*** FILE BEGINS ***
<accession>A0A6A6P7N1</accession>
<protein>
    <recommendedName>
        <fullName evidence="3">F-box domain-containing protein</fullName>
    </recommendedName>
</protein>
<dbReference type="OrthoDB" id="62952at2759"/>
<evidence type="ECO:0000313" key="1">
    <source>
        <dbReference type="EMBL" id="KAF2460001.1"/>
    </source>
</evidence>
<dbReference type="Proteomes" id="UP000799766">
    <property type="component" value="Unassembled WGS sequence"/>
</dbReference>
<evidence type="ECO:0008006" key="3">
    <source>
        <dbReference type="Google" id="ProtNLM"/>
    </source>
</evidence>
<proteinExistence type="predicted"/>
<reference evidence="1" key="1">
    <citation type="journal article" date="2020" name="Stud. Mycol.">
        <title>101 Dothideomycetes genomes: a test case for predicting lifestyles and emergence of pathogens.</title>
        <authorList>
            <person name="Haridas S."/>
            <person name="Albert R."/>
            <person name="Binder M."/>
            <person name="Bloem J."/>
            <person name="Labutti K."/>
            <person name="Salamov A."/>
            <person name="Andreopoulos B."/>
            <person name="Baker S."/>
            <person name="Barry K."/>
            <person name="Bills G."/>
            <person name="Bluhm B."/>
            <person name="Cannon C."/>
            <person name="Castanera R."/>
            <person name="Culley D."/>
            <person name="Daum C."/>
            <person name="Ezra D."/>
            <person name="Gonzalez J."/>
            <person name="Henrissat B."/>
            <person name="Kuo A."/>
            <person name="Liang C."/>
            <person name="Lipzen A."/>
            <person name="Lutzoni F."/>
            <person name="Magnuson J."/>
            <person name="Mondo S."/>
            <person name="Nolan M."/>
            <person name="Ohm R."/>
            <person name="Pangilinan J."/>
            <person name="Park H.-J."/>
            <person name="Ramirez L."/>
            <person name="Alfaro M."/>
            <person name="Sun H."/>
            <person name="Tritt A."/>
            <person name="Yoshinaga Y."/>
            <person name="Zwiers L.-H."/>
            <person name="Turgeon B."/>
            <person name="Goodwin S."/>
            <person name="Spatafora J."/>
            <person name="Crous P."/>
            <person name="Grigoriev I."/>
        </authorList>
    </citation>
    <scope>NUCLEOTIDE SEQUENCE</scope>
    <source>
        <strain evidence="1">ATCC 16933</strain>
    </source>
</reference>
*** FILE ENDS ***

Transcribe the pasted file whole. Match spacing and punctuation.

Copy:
<accession>A0A6A6P7N1</accession>
<protein>
    <recommendedName>
        <fullName evidence="3">F-box domain-containing protein</fullName>
    </recommendedName>
</protein>
<dbReference type="OrthoDB" id="62952at2759"/>
<evidence type="ECO:0000313" key="1">
    <source>
        <dbReference type="EMBL" id="KAF2460001.1"/>
    </source>
</evidence>
<dbReference type="Proteomes" id="UP000799766">
    <property type="component" value="Unassembled WGS sequence"/>
</dbReference>
<evidence type="ECO:0008006" key="3">
    <source>
        <dbReference type="Google" id="ProtNLM"/>
    </source>
</evidence>
<proteinExistence type="predicted"/>
<reference evidence="1" key="1">
    <citation type="journal article" date="2020" name="Stud. Mycol.">
        <title>101 Dothideomycetes genomes: a test case for predicting lifestyles and emergence of pathogens.</title>
        <authorList>
            <person name="Haridas S."/>
            <person name="Albert R."/>
            <person name="Binder M."/>
            <person name="Bloem J."/>
            <person name="Labutti K."/>
            <person name="Salamov A."/>
            <person name="Andreopoulos B."/>
            <person name="Baker S."/>
            <person name="Barry K."/>
            <person name="Bills G."/>
            <person name="Bluhm B."/>
            <person name="Cannon C."/>
            <person name="Castanera R."/>
            <person name="Culley D."/>
            <person name="Daum C."/>
            <person name="Ezra D."/>
            <person name="Gonzalez J."/>
            <person name="Henrissat B."/>
            <person name="Kuo A."/>
            <person name="Liang C."/>
            <person name="Lipzen A."/>
            <person name="Lutzoni F."/>
            <person name="Magnuson J."/>
            <person name="Mondo S."/>
            <person name="Nolan M."/>
            <person name="Ohm R."/>
            <person name="Pangilinan J."/>
            <person name="Park H.-J."/>
            <person name="Ramirez L."/>
            <person name="Alfaro M."/>
            <person name="Sun H."/>
            <person name="Tritt A."/>
            <person name="Yoshinaga Y."/>
            <person name="Zwiers L.-H."/>
            <person name="Turgeon B."/>
            <person name="Goodwin S."/>
            <person name="Spatafora J."/>
            <person name="Crous P."/>
            <person name="Grigoriev I."/>
        </authorList>
    </citation>
    <scope>NUCLEOTIDE SEQUENCE</scope>
    <source>
        <strain evidence="1">ATCC 16933</strain>
    </source>
</reference>